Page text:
Nourishing Supported Yin Sequence

This time of year, you may naturally find yourself more drawn to quiet, inward activities such as reading a book, working on a craft, or finally watching Food Inc. on a Saturday night instead of going out with friends.  This is your Yin side- it’s feminine and introverted, quiet and dark, soft and slow.  The holiday season is just a few days away, which will mean putting your Yang (yang is more outward and extroverted) face on when you’d really rather be curled up on your couch under a blanket with a cup of tea.  Worry no more- return to this practice after any especially draining activities to nourish your Yin side, she deserves it!

*Note- this sequence was designed with rejuvenation and relaxation in mind, so it uses a bolster.  However, it will certainly work without one. 

Begin by lying flat on your back on your mat, with a bolster underneath your knees.  Spend five minutes in this soothing position, preparing yourself for the rest of your practice.

When you’re ready, remove the bolster and slowly come to a table top position.  From here, perform a few rounds of Cat/Cow.  On an inhale, press your hands firmly into your mat, rounding the spine all the way through the shoulders and allowing the head to hang.  On an exhale, beginning at the base of the spine, slowly arch the back and lift the head to perform the opposite motion. This video gives a nice explanation if you have not previously done this.  Perform five or six rounds of Cat/Cow.

Next, place your bolster across your mat.  With feet on the ground and knees bent, drape your body over the bolster so that it is supporting your mid to low back.  Adjust until comfortable and hang out here, focusing on your breath, for five minutes.

You should look something like this: Supported backbend

Remove the bolster and perform a few rounds of pelvic tilts: Lying on your back with feet still on the floor, inhale and arch the back slightly tilting the pelvis away from you. On the exhale, press your sacrum into the mat and rock your pelvis towards you.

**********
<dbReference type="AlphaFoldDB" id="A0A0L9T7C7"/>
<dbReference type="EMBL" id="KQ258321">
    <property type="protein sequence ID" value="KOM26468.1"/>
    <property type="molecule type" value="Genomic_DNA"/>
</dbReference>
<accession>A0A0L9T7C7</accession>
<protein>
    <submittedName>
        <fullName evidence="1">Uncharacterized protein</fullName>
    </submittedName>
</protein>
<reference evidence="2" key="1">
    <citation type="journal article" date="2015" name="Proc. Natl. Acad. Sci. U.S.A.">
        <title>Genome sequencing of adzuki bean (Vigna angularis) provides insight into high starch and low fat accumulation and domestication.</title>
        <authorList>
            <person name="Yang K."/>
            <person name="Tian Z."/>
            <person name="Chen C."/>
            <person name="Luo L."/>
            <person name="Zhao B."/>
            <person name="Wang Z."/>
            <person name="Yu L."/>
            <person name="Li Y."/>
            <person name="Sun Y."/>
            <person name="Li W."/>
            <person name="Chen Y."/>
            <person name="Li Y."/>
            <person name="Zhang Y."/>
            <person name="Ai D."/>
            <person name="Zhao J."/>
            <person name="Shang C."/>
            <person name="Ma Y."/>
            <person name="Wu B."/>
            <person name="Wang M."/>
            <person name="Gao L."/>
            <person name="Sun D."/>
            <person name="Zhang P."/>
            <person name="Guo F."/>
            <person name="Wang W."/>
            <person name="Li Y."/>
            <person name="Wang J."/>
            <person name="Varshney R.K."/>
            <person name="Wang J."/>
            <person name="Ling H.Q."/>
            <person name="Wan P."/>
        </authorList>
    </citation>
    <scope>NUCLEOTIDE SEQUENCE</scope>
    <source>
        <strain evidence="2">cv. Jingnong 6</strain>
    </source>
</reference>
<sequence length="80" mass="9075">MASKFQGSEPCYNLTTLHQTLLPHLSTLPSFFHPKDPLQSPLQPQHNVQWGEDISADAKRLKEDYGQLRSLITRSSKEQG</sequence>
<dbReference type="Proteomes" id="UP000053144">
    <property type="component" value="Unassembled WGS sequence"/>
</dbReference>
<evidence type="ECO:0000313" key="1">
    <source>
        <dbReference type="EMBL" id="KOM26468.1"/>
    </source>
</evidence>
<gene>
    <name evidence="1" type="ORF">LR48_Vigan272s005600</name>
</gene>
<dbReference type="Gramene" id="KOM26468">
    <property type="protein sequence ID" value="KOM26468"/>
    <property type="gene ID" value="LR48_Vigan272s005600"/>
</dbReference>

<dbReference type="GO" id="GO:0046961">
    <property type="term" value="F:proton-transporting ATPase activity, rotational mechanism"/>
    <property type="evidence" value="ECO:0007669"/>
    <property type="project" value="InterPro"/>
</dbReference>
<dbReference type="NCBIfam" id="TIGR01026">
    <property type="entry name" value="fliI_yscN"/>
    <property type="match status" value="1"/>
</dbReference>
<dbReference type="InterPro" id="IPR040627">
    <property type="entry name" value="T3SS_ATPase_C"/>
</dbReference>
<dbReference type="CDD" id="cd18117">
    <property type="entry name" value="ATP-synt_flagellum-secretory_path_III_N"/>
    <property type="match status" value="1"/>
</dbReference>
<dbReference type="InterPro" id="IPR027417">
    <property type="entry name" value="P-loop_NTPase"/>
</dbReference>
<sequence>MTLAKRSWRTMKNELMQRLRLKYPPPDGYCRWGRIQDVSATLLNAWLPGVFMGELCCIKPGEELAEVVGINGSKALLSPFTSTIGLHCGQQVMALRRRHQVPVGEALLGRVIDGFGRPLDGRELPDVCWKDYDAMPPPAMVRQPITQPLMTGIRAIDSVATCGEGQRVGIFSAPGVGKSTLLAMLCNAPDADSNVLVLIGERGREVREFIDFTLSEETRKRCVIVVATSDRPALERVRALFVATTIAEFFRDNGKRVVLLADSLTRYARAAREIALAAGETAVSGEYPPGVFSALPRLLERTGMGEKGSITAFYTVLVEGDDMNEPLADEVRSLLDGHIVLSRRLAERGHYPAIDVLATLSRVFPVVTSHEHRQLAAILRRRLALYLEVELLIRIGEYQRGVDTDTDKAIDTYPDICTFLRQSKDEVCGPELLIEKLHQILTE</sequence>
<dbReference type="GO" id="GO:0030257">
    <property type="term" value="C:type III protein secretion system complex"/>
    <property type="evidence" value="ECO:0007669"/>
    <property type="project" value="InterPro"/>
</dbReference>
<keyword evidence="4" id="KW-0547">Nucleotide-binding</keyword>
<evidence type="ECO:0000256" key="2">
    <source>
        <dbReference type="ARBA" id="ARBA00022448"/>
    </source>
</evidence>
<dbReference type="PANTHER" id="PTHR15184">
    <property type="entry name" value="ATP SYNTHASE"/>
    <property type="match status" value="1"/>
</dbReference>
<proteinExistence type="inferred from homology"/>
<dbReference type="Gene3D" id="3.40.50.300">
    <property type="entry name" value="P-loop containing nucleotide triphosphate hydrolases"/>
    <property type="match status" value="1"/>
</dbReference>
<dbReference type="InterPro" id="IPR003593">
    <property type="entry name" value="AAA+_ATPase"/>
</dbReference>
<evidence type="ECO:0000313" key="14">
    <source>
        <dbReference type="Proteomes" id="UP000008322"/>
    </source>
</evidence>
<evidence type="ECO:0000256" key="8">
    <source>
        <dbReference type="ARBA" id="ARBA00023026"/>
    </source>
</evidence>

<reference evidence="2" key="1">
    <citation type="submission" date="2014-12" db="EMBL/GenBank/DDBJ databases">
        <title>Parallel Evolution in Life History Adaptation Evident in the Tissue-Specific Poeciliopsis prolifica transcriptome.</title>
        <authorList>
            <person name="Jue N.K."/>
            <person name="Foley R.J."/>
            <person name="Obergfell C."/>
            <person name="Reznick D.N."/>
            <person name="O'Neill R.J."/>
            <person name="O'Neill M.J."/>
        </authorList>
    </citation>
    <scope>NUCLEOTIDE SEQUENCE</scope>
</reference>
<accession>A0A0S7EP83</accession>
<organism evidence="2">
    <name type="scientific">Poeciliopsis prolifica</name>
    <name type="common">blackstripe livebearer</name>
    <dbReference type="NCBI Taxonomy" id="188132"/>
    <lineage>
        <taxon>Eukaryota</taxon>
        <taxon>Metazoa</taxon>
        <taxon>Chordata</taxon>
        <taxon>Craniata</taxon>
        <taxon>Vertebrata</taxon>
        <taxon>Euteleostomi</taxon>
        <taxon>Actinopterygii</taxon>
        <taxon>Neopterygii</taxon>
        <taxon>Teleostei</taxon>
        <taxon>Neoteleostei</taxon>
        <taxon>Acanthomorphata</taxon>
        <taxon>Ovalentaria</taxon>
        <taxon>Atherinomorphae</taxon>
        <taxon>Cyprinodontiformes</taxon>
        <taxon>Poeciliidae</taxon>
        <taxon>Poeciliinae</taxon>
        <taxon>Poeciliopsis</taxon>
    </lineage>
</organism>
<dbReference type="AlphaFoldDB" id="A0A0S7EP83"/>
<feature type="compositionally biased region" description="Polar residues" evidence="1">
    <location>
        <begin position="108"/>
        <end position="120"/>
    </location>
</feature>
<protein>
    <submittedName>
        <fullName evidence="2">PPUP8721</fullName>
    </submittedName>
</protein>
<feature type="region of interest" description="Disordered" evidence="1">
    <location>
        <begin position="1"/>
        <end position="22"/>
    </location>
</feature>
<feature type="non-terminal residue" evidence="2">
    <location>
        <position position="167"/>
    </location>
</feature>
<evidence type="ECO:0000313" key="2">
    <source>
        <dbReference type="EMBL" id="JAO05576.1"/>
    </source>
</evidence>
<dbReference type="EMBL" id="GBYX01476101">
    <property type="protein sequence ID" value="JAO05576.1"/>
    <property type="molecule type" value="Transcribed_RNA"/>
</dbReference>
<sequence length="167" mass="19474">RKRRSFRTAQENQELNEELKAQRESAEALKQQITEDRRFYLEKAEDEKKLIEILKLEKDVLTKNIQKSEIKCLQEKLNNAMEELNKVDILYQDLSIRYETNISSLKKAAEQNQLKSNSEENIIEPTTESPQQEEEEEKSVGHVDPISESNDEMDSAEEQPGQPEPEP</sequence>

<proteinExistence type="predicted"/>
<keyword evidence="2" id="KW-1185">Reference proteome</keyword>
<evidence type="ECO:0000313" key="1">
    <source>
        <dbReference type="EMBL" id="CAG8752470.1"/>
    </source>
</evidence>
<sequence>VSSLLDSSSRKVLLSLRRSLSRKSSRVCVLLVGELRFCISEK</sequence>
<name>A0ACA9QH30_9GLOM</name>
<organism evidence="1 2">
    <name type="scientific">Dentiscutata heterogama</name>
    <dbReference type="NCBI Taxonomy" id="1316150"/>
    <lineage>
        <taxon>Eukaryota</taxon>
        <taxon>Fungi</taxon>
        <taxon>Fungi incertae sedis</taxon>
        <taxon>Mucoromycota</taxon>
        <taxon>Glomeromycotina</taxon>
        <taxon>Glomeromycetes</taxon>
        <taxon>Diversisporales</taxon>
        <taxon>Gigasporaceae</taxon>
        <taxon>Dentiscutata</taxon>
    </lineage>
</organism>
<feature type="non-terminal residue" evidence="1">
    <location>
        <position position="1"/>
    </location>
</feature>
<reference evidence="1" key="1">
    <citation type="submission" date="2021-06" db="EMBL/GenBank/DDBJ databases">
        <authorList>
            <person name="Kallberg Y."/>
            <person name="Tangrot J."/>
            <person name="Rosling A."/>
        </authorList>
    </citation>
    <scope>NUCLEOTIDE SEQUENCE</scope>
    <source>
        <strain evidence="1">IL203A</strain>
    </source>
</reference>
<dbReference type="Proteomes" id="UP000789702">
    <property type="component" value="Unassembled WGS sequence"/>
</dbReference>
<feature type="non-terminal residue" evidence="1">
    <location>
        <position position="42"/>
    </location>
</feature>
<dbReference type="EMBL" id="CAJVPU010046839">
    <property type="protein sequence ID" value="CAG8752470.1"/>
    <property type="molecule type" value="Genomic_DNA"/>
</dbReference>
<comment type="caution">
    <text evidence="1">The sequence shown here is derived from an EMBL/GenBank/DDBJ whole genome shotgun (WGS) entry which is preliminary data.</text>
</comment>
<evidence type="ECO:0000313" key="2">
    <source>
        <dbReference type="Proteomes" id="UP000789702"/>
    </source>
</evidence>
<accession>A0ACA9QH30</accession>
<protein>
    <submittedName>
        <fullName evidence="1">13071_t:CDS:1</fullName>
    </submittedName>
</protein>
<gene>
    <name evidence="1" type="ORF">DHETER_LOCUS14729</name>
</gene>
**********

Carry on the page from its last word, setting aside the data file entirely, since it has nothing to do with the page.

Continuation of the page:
Return to tabetop and make your way into right-sided Swan or Sleeping Swan (you may progressively move into Sleeping Swan if you prefer).  The bolster is optional here, but is nice to rest the chest on in Sleeping Swan.  Remain for 4 minutes, focusing on keeping the glute muscles relaxed and the back leg directly behind you. Slowly come out of the pose, and send the right leg back to meet the left.

Spend two minutes in Child’s pose before repeating on the left side.

After completing Swan on the left side, come to lie on your back again.  Move your feet in a windshield wiper motion, allowing the hips to loosen up again.

This time placing the bolster lengthwise down the mat, allow your entire back to rest on it (depending on your bolster’s width, you may need two or an extra pillow for this part) as you take a supported version of Saddle pose.  Remain here for five minutes.  Alternatively, you can do one leg a time, spending just three minutes on each side.

After five minutes in Saddle pose, slowly return to a seated position, removing the bolster and sending the legs straight out in front of you.  Come into Caterpillar pose, placing the bolster under your knees.  Doing this takes the stress off of your hamstrings, and allows a deep opening of the spine which is our ultimate goal.  Stay here for four or five minutes.

Finish with Child’s pose, opening the knees and sliding the bolster in.  Allow the chest to rest heavily on the bolster for a soothing two or three minutes.

Finally, make your way into shavasana, placing the bolster behind you for eight more minutes of supported bliss.

photo credit:


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